WASHINGTON, D.C. [12/21/20]—Today, U.S. Senator Tina Smith (D-Minn.) released the following statement on the coronavirus (COVID-19) relief and government funding agreement:

“This bipartisan COVID-19 emergency relief bill will provide much-needed and long-overdue relief to Minnesotans. In the midst of the dark days of this pandemic, this legislation is an economic and health bridge for Minnesota and all Americans, and it is desperately needed.

“During the course of 2020, my priorities have been Minnesota’s priorities—getting direct help to families, small businesses, and our health care system. This relief package supports all three of these priorities, and I’m very glad it includes many of the provisions I led and co-sponsored like extending Liberian American humanitarian protections, and including my Tribal housing bills, my wind energy legislation, and substantial support for my Loggers’ Relief Act to help Northern Minnesota.

“And for families, this legislative package provides direct relief for families fighting hunger, extended and expanded unemployment insurance, and rental assistance. This legislation also provides relief for small businesses and nonprofits, childcare providers, restaurants, music and entertainment venues, and resources to support minority-owned businesses.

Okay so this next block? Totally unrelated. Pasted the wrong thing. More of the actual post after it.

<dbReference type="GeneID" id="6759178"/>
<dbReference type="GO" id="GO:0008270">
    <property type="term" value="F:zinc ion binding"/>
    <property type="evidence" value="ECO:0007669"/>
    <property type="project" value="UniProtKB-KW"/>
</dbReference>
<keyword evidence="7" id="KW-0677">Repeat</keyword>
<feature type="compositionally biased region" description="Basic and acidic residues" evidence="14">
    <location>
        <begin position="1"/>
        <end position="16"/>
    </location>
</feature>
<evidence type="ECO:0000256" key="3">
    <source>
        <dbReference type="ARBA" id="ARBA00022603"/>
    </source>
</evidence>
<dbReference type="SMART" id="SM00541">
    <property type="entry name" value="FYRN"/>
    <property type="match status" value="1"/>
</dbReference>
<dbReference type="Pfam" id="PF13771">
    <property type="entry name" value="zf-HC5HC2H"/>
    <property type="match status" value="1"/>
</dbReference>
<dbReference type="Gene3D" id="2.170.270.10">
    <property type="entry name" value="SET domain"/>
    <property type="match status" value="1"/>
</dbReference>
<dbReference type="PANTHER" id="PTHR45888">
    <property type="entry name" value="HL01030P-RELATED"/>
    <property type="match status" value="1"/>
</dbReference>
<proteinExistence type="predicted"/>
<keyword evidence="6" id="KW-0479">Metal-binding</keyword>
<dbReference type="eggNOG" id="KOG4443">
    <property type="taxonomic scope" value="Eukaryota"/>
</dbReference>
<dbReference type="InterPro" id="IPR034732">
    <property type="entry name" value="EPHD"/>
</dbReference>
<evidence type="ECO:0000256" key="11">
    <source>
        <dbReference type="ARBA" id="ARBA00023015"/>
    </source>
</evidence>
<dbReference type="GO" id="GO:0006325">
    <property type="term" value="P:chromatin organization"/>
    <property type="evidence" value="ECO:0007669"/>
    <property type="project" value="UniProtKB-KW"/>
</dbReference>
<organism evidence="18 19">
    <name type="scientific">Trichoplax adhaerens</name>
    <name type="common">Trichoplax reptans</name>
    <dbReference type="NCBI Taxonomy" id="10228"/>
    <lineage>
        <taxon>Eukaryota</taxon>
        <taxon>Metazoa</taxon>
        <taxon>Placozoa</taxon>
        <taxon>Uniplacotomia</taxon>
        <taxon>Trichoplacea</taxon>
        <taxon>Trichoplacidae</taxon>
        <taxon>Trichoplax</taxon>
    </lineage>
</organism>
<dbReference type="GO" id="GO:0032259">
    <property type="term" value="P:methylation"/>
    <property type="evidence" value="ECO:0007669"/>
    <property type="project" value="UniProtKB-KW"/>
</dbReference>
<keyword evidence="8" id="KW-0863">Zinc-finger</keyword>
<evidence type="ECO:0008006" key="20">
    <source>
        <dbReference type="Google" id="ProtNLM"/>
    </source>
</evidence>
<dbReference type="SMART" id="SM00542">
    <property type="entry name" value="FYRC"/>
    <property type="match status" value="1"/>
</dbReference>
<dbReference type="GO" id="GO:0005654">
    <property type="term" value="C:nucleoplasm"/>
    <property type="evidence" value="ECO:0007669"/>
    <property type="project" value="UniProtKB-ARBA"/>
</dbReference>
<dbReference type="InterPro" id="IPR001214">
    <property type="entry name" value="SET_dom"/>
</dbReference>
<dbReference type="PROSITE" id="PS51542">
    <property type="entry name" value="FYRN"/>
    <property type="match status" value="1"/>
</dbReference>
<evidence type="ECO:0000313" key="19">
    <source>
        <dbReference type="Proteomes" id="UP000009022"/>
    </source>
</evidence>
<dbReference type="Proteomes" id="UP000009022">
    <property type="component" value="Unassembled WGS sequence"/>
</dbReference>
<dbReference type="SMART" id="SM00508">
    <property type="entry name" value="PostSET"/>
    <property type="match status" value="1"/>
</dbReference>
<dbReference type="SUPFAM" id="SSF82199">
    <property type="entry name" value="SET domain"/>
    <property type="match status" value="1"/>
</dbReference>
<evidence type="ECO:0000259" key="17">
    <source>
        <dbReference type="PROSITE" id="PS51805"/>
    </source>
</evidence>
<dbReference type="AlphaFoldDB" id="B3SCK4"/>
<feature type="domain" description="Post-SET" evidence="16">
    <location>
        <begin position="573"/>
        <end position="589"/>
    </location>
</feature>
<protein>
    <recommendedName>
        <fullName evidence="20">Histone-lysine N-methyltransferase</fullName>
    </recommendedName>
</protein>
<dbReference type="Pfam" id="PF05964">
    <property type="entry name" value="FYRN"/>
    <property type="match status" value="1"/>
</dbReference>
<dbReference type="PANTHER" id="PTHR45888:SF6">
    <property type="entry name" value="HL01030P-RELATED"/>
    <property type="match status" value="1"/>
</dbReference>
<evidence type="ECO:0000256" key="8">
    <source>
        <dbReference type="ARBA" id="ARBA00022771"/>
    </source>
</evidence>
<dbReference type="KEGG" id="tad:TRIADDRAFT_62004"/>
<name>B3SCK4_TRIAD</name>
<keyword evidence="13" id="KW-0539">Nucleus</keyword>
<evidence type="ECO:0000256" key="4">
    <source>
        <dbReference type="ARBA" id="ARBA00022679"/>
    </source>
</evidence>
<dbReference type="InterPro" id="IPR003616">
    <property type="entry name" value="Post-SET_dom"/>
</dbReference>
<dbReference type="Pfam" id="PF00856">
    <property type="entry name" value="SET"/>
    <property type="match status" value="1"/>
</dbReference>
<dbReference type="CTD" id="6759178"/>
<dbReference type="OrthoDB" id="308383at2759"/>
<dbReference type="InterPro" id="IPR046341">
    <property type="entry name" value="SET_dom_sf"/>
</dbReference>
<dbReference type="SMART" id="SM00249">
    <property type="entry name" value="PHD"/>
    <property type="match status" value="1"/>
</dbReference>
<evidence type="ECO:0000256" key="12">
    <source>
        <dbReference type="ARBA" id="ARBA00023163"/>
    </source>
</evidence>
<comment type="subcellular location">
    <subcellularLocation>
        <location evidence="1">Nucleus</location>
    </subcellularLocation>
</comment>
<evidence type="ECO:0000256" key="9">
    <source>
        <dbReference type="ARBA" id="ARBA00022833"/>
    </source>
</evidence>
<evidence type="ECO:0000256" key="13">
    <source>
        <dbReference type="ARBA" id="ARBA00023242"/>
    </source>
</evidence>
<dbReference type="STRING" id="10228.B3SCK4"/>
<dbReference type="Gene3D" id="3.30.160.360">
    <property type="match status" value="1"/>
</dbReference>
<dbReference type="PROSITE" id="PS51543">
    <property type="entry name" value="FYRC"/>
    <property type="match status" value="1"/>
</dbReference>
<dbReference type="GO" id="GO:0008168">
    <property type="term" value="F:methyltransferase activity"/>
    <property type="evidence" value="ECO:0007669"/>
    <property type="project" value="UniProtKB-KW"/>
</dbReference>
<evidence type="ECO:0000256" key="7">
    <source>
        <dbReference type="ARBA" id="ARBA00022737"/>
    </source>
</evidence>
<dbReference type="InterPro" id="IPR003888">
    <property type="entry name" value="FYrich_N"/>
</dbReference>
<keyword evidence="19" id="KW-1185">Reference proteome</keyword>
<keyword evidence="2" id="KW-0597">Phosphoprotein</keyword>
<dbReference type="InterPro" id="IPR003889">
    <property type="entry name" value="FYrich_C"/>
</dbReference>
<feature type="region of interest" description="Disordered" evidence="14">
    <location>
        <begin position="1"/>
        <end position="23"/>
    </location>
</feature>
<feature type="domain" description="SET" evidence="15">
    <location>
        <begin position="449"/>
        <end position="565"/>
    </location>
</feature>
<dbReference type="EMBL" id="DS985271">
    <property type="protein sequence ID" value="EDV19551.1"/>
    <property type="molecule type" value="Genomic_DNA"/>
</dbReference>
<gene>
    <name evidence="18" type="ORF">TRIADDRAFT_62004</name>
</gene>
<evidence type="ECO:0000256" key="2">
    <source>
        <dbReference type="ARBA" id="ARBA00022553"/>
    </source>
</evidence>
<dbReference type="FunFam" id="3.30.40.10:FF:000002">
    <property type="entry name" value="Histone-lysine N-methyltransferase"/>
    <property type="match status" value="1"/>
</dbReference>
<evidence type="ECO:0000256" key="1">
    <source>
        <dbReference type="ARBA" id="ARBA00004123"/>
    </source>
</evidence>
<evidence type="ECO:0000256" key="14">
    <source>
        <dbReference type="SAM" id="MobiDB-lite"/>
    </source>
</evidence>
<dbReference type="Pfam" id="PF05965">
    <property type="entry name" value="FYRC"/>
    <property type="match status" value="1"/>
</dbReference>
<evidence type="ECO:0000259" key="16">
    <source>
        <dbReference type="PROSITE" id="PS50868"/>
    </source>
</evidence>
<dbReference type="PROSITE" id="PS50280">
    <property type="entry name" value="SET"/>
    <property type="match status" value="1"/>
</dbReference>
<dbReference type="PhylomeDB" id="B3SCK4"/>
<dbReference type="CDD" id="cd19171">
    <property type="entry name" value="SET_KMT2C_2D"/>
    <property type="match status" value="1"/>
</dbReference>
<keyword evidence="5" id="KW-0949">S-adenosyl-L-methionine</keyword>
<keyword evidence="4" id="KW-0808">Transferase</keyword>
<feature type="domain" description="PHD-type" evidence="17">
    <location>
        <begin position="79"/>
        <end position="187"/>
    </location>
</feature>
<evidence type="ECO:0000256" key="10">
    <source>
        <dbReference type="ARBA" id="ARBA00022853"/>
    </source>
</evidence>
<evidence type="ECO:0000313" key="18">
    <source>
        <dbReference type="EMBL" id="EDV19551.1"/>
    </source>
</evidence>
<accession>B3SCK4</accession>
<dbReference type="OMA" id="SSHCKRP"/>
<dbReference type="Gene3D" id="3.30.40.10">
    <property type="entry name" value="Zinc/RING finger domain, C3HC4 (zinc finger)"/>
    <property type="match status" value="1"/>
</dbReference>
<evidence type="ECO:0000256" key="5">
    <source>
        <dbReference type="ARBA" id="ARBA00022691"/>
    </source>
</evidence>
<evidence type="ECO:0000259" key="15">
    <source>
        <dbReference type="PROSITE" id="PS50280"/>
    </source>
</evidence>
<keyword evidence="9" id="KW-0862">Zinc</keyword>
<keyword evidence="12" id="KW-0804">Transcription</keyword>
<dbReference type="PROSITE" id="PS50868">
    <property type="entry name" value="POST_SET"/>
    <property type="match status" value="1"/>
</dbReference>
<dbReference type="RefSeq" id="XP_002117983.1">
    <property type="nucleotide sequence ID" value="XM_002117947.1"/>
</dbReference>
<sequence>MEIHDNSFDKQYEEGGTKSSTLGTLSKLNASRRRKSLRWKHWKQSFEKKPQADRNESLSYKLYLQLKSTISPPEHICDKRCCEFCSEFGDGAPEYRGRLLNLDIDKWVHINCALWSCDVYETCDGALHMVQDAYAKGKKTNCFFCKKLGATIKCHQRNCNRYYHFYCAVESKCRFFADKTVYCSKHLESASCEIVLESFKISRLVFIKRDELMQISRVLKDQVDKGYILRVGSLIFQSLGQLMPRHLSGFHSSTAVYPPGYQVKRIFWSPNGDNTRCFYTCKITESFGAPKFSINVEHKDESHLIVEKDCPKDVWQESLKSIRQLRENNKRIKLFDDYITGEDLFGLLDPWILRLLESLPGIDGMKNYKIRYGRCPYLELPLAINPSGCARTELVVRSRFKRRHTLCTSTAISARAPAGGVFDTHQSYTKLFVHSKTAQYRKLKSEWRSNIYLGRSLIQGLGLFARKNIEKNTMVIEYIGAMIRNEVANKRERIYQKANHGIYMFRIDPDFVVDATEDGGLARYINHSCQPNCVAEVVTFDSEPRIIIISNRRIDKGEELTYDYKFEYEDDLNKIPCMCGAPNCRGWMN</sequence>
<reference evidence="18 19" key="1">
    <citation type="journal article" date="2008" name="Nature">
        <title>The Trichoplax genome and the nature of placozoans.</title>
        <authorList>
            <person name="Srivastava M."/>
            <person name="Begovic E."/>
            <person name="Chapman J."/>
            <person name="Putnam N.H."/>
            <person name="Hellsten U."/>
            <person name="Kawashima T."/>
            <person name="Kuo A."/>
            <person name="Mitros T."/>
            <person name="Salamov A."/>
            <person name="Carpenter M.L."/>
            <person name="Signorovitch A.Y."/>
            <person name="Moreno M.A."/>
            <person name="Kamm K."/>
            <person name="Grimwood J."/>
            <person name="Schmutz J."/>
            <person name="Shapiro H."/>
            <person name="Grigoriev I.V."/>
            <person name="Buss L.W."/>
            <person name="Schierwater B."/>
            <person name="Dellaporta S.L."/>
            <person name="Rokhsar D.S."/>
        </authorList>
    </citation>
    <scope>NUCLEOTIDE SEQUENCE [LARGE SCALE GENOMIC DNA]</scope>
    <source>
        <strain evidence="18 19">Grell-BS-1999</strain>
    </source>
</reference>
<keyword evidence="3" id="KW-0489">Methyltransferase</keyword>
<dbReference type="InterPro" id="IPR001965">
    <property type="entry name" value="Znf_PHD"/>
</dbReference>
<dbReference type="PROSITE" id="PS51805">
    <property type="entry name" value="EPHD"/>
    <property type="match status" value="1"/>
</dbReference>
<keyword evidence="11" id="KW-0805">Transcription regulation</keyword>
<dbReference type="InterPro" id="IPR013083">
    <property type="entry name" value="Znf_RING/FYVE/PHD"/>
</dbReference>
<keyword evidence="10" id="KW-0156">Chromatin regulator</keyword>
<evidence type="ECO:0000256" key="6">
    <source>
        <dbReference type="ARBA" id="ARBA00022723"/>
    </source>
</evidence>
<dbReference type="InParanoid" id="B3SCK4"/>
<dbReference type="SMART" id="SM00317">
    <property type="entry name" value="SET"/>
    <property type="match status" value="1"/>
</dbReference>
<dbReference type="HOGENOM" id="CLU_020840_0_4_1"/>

“And for stronger, better health care to help Minnesota families, this legislation directs resources to help states distribute vaccines and improve testing to suppress COVID-19, and it finally takes action to protect Minnesotans from surprise medical bills. It supports mental health, telehealth and rural health.

“But the bill is far from perfect. I’m very disappointed that this legislation does not provide desperately needed help to local, state and Tribal governments, which face deep budget challenges through no fault of their own because of the historic economic downturn caused by COVID. Collectively, over 1 million Americans working in the public sector have lost their jobs due to budget challenges. This must be a priority when we return in the new year.

“COVID-19 has not been the great equalizer—it has laid bare the inequities in our county, and hit hardest our elders, frontline workers, and Black, Brown and Native people, and all people of color. This bill does not go nearly far enough to address the catastrophic challenges that many folks are experiencing right now paying rent, buying food, and caring for their children.

“There will be much more work for us all to do together so we can build back better in 2021.

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